As one of my friends is thinking of visiting the Dutch capital, I decided to have a look online to to get some ideas for her on things to do in Amsterdam. I thought that going on a couple of tours would give her an introduction to the city, and be an opportunity for her to meet some fellow travellers.
I saw that Withlocals offered a great selection of tours and activities in Amsterdam e,g. an urban farming bike tour, private vintage shopping and homemade gourmet dinners.
Withlocals is an online platform which directly connects travellers and hosts, enabling travellers to book affordable but unique experiences with locals as their private guide. It’s always good to see a city with a local who can offer you their insights into their home town. This helps travellers avoid falling into the tourist traps.
I thought that my friend would enjoy tasting some great food on the Amsterdam’s Favourite Food Tour by Withlocals. The tour includes five food tastings per guest. This tour is in the Pijp area, which lies south of Centraal Station.
Below is a guide to the itinerary, but the tours can be personalised to suit your preferences.
The first tasting is at the best fish seller in Amsterdam for a piece of delicious Kibbeling (fresh, fried fish usually served with garlic mayonnaise or tartar sauce) or authentic herring (often served with a sprinkling of raw onion).
Next it’s a visit to Cuyp Market, which is the largest daily outdoor market in Europe. Started in the early 1900s, it is now home to over 300 stails, where you can buy everything from food to souvenirs.
The next food on the itinerary is a warm Stroopwafel (syrup waffle). This consists of two thin layers of baked batter with a sweet filling between the layers. The Stroopwafel originated in the Dutch city of Gouda.
Then it’s time for a relaxing drink at a new Collective Cafe, where rather than items being priced, you can pay what you feel the food and drink is worth.
This is a walk around the Pijp area, which is now considered pretty hip.The area was originally built in the 19th century to provide low cost housing for the ever increasing population. The southern part of Pijp, which includes the Diamond neighbourhood, was constructed later, in the 1920s. Several of the streets are named in honour of Dutch painters including Van Gogh, Ruysdael and Jan Stein. The Dutch artist Piet Mondriaan lived in the area.There’s a small red light district by the Ruysdaelkade canal.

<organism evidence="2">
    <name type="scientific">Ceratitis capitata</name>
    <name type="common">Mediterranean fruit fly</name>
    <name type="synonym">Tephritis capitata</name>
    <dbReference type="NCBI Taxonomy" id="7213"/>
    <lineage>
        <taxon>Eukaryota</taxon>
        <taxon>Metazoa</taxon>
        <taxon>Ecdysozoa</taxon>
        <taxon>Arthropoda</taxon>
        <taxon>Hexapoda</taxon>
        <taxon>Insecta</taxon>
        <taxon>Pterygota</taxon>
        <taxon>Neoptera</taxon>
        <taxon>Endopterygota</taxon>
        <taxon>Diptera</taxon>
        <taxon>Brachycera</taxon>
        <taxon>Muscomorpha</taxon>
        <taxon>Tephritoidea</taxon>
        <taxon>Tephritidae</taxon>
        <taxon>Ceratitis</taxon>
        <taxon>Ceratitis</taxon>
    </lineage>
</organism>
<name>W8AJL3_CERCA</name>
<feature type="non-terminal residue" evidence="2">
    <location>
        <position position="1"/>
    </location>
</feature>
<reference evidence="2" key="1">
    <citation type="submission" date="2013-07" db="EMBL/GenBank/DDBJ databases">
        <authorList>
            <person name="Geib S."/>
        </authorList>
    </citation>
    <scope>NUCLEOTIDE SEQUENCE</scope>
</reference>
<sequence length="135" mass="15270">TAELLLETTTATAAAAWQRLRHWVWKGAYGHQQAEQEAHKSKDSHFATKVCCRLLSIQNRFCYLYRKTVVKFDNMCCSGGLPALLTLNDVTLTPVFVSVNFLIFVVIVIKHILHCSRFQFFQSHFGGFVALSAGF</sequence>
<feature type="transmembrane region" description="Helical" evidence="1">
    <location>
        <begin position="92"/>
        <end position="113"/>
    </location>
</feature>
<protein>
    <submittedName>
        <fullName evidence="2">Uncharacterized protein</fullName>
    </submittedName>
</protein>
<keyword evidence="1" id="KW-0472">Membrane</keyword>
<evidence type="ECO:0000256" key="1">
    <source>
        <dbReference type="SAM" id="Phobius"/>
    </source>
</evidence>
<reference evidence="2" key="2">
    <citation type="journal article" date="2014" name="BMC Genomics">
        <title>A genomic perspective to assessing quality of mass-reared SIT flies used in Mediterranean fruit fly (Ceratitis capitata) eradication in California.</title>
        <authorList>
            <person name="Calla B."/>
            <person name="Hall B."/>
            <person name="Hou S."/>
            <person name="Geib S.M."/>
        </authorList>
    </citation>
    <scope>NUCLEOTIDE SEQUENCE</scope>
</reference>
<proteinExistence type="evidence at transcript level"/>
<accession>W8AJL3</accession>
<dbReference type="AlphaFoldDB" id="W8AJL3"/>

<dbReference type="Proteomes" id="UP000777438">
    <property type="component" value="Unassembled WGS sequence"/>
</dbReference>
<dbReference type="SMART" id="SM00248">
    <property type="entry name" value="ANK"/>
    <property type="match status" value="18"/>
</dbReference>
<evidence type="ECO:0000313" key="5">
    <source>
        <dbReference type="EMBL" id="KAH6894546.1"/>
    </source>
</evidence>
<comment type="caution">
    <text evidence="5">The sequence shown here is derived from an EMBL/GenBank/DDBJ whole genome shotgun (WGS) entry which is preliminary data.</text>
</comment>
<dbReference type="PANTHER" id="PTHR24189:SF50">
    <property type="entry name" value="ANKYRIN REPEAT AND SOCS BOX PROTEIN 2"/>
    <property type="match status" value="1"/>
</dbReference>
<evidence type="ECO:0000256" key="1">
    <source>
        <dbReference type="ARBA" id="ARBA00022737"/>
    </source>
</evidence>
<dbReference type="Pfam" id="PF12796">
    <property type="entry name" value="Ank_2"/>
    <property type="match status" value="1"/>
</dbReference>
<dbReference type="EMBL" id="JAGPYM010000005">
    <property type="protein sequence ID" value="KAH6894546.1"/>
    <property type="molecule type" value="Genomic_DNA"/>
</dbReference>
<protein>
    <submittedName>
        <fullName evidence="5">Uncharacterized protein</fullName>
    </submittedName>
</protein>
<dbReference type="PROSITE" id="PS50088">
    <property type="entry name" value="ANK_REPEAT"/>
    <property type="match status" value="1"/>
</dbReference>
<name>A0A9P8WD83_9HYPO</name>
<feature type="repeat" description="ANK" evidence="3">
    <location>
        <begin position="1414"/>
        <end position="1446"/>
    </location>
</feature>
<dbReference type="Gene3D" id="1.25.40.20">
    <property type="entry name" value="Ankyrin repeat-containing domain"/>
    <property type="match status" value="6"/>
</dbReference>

Next you will tuck into a Telo Kabeljauw (fried cassava with salted cod) and Baka Bana (fried plantain served with peanut sauce) at a Surinamese-Javanese family owned restaurant.
Your tour is rounded off with a cheese platter at the Gollem beer-cafe. Holland is famous for it cheeses, such as Edam, Leerdammer and Massdam. You may also be tempted to purchase one of Cafe Gollem’s own ales to accompany your cheeses.
As you can see, Amsterdam’s food is very cosmopolitan, with influences from many different cultures.
You can choose which private guide you would like to lead your Amsterdam’s Favourite Food Tour. Olav, pictured below, is described as a rock star chef, who is also a biologist.
Other guides include Bauke, the bohemian historian, Erika, the storytelling jeweller and Dina, the joyful chef. Each of the guides is featured in a video, which you can watch to help decide which one you’d like to lead your tour.
I think that my friend would select Erika, as she loves custom made jewellery.
Amsterdam’s Favourite Food Tour can be personalised to your own taste and interests. It costs from 35 Euro per person with eight participants, 44 Euro for four and 60 Euro for two. You can select a day (the tour is not available on Sundays) and start time from 10am through to 3pm.